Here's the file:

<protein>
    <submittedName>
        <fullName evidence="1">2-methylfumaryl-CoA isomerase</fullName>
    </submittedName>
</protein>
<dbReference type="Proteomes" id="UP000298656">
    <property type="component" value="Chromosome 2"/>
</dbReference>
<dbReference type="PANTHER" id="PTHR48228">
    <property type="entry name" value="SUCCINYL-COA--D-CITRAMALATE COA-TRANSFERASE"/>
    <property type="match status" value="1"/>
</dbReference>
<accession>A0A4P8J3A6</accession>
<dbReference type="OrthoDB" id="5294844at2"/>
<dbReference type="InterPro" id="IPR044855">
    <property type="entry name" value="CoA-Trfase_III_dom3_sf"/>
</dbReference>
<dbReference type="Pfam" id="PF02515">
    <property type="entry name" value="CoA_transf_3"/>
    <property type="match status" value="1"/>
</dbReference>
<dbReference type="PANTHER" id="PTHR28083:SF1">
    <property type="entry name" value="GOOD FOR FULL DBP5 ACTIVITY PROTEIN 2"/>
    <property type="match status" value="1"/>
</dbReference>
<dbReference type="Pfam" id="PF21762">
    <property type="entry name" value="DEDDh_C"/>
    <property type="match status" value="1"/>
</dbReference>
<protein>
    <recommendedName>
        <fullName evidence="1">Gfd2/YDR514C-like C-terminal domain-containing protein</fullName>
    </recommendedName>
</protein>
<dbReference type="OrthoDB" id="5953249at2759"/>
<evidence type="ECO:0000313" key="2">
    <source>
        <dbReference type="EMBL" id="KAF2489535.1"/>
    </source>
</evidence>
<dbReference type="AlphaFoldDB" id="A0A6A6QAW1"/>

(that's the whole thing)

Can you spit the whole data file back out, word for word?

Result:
<protein>
    <submittedName>
        <fullName evidence="1">2-methylfumaryl-CoA isomerase</fullName>
    </submittedName>
</protein>
<dbReference type="Proteomes" id="UP000298656">
    <property type="component" value="Chromosome 2"/>
</dbReference>
<dbReference type="PANTHER" id="PTHR48228">
    <property type="entry name" value="SUCCINYL-COA--D-CITRAMALATE COA-TRANSFERASE"/>
    <property type="match status" value="1"/>
</dbReference>
<accession>A0A4P8J3A6</accession>
<dbReference type="OrthoDB" id="5294844at2"/>
<dbReference type="InterPro" id="IPR044855">
    <property type="entry name" value="CoA-Trfase_III_dom3_sf"/>
</dbReference>
<dbReference type="Pfam" id="PF02515">
    <property type="entry name" value="CoA_transf_3"/>
    <property type="match status" value="1"/>
</dbReference>
<dbReference type="PANTHER" id="PTHR28083:SF1">
    <property type="entry name" value="GOOD FOR FULL DBP5 ACTIVITY PROTEIN 2"/>
    <property type="match status" value="1"/>
</dbReference>
<dbReference type="Pfam" id="PF21762">
    <property type="entry name" value="DEDDh_C"/>
    <property type="match status" value="1"/>
</dbReference>
<protein>
    <recommendedName>
        <fullName evidence="1">Gfd2/YDR514C-like C-terminal domain-containing protein</fullName>
    </recommendedName>
</protein>
<dbReference type="OrthoDB" id="5953249at2759"/>
<evidence type="ECO:0000313" key="2">
    <source>
        <dbReference type="EMBL" id="KAF2489535.1"/>
    </source>
</evidence>
<dbReference type="AlphaFoldDB" id="A0A6A6QAW1"/>